China's Travel Sellers Get Educational Boost From NTA, Commerce Dept.
Some 30 to 40 travel agents from China’s second- and third-tier cities will participate in an educational tour of the U.S. this November. The agents are coming to learn about American destinations as they prepare for growing demand at home.
The trip is part of a broad initiative by the NTA to educate Chinese travel agents about selling travel to the U.S. The effort also aims to steer Chinese agents away from tour operators whose low-ball tactics have resulted in bad experiences for first-time Chinese visitors.
The NTA is sponsoring the educational tour under its China Inbound Program, run in cooperation with the U.S. Commerce Department and the Chinese National Tourism Administration.
Teaching best practices
A Chinese language website launched by the NTA contains information on U.S. destinations, including videos and photos and tour itineraries. (See Resources, below.)
The website also encourages Chinese travel agents to book with reputable tour operators. Teaching Chinese travel agents how to get information about tour operators so they book with quality operators is a key educational issue, NTA president Lisa Simon told Travel Market Report.
The NTA is looking to address problems with inbound tour operators who advertise tours for $25 a day, then hit first-time Chinese travelers with outrageous prices for tour options and shopping.
“There are a lot of issues, [including] Chinese getting coerced into shopping where the tour operator and/or tour director are getting some type of a kickback,” Simon said. “One thing we can do is facilitate the introduction of Chinese travel agents to those operators that are quality.”
The NTA encourages Chinese travel agents to work through operators approved under the NTA Inbound Program. “That’s not to say they are the only operators qualified for this market,” Simon said.
The educational itinerary will follow a typical tour route for first-time visitors from China, visiting Los Angeles, San Francisco, New York and Washington, D.C., and ending in Las Vegas for NTA’s 2011 convention, Dec. 5 to 9.
“We will do the typical west-to-east tour, hitting the gateway destinations and ending in Las Vegas at the convention, so U.S. attendees and NTA tour operators have the opportunity to talk to these folks,” said Simon.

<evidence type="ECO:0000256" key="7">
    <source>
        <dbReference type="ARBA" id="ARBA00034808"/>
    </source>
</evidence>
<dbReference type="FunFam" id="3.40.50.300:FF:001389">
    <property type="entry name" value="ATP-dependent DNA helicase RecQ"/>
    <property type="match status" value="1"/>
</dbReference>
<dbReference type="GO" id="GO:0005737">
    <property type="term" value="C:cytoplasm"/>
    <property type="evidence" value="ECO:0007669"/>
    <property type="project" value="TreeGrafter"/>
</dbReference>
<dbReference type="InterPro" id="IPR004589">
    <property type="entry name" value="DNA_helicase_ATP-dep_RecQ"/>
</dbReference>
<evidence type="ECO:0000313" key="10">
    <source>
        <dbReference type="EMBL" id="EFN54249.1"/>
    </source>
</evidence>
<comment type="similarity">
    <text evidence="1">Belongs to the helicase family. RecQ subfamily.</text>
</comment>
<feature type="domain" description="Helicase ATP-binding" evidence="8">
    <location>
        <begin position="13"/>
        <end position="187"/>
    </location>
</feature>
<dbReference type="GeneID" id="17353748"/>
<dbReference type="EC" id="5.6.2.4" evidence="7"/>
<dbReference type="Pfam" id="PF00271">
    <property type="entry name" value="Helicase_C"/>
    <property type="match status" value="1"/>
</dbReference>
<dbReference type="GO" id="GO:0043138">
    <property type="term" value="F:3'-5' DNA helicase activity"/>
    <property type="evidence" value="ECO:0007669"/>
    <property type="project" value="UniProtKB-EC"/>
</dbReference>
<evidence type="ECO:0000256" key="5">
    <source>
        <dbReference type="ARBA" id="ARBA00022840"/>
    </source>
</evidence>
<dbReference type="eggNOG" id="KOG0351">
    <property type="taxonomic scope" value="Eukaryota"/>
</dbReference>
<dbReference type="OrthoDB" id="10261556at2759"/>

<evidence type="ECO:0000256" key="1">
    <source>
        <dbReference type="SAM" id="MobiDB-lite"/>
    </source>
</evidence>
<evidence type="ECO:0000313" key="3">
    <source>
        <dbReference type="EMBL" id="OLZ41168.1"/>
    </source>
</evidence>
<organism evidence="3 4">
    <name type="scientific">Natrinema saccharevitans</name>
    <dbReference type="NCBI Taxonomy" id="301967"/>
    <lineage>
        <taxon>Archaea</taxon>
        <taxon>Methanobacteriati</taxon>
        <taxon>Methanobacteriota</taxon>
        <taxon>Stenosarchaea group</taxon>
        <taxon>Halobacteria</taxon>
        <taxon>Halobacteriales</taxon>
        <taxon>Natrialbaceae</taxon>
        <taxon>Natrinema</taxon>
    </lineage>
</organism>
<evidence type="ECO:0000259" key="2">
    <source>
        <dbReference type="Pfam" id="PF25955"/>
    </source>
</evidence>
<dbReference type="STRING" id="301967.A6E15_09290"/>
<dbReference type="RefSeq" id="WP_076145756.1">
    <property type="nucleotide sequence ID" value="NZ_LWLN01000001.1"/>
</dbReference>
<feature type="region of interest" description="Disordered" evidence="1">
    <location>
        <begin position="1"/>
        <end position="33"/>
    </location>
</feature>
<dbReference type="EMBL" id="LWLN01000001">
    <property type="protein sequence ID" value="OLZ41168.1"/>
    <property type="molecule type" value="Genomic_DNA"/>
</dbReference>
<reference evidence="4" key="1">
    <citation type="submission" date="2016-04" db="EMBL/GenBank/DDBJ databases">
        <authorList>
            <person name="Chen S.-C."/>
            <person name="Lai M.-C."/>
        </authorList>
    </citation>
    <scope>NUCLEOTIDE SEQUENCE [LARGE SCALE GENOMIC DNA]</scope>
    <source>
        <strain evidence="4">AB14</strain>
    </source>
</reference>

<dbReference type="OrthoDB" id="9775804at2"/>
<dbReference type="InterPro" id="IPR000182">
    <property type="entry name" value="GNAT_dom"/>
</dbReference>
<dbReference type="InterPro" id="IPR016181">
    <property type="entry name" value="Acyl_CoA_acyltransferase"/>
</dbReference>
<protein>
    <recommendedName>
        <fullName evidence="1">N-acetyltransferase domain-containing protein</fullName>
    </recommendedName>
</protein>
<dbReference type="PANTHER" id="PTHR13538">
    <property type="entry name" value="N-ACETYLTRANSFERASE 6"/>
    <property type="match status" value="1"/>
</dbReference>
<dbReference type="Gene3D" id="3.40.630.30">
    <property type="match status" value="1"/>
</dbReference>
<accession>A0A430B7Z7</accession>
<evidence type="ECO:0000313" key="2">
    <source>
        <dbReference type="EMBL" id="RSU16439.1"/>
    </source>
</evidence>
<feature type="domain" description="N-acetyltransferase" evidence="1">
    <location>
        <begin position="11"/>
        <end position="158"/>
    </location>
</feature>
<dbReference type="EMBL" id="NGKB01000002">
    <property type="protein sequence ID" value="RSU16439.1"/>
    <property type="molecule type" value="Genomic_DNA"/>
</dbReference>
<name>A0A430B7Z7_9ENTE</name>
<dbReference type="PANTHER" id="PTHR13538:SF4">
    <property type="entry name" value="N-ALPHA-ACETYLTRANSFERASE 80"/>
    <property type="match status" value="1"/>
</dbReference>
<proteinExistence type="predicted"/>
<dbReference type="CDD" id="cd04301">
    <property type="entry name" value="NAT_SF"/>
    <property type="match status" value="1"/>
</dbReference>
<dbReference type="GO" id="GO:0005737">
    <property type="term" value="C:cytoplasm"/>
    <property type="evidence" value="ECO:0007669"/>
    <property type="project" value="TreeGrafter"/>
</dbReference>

Outreach in China
The prime markets for the NTA Inbound Program are China's second-tier cities with a high per capita GDP, populations of about 30 million, and a travel trade that is prepared to organize outbound tours to the U.S.
The NTA China Inbound Program is reaching out to travel agents in cities such as Chengdu, Shenyang and Dalian.
The Chinese market for U.S. travel spans demographics and travel styles, Simon said.
The Chinese like to travel to the U.S. in groups because of the comfort level, especially for first-timers, said Simon, noting similarities with the Japanese inbound market in its early days.
Travelers from China’s major cities who have been to the U.S. before are looking for more authentic experiences than the well-trod tours of gateway cities, Simon said, citing anecdotal reports.“They want to see heartland cities, like Chicago and Milwaukee.”
Arrivals from China grew nearly 33% in the first quarter of 2011, compared to the same period last year, according to the U.S. Department of Commerce. By 2015, the number of Chinese visitors is expected to reach 2.3 million per year.
Please see NTA Sets Up Shop in Shanghai, Courts Inbound Travel from China, Jan. 27, 2011.
NTA’s Chinese language website. Includes information on U.S. destinations, videos, photos and tour itineraries.